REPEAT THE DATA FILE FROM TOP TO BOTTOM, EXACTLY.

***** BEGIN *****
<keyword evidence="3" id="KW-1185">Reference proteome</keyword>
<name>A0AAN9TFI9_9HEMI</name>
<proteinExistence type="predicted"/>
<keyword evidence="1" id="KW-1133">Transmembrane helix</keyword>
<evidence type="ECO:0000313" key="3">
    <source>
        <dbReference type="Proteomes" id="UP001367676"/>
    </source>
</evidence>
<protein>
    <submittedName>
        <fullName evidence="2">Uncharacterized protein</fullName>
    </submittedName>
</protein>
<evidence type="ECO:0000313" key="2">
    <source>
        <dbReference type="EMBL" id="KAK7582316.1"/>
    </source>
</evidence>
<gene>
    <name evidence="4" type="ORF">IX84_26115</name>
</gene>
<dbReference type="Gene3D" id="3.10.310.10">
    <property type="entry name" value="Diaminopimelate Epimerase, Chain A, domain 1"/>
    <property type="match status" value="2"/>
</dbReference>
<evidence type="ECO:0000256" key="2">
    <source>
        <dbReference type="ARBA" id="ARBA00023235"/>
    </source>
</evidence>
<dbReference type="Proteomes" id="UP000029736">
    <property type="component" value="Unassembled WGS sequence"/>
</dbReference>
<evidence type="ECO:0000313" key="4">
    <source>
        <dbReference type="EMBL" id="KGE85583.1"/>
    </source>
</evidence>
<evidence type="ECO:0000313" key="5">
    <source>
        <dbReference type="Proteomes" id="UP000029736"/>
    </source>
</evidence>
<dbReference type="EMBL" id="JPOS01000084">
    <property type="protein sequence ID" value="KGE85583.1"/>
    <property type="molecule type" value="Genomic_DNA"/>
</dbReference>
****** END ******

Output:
<keyword evidence="3" id="KW-1185">Reference proteome</keyword>
<name>A0AAN9TFI9_9HEMI</name>
<proteinExistence type="predicted"/>
<keyword evidence="1" id="KW-1133">Transmembrane helix</keyword>
<evidence type="ECO:0000313" key="3">
    <source>
        <dbReference type="Proteomes" id="UP001367676"/>
    </source>
</evidence>
<protein>
    <submittedName>
        <fullName evidence="2">Uncharacterized protein</fullName>
    </submittedName>
</protein>
<evidence type="ECO:0000313" key="2">
    <source>
        <dbReference type="EMBL" id="KAK7582316.1"/>
    </source>
</evidence>
<gene>
    <name evidence="4" type="ORF">IX84_26115</name>
</gene>
<dbReference type="Gene3D" id="3.10.310.10">
    <property type="entry name" value="Diaminopimelate Epimerase, Chain A, domain 1"/>
    <property type="match status" value="2"/>
</dbReference>
<evidence type="ECO:0000256" key="2">
    <source>
        <dbReference type="ARBA" id="ARBA00023235"/>
    </source>
</evidence>
<dbReference type="Proteomes" id="UP000029736">
    <property type="component" value="Unassembled WGS sequence"/>
</dbReference>
<evidence type="ECO:0000313" key="4">
    <source>
        <dbReference type="EMBL" id="KGE85583.1"/>
    </source>
</evidence>
<evidence type="ECO:0000313" key="5">
    <source>
        <dbReference type="Proteomes" id="UP000029736"/>
    </source>
</evidence>
<dbReference type="EMBL" id="JPOS01000084">
    <property type="protein sequence ID" value="KGE85583.1"/>
    <property type="molecule type" value="Genomic_DNA"/>
</dbReference>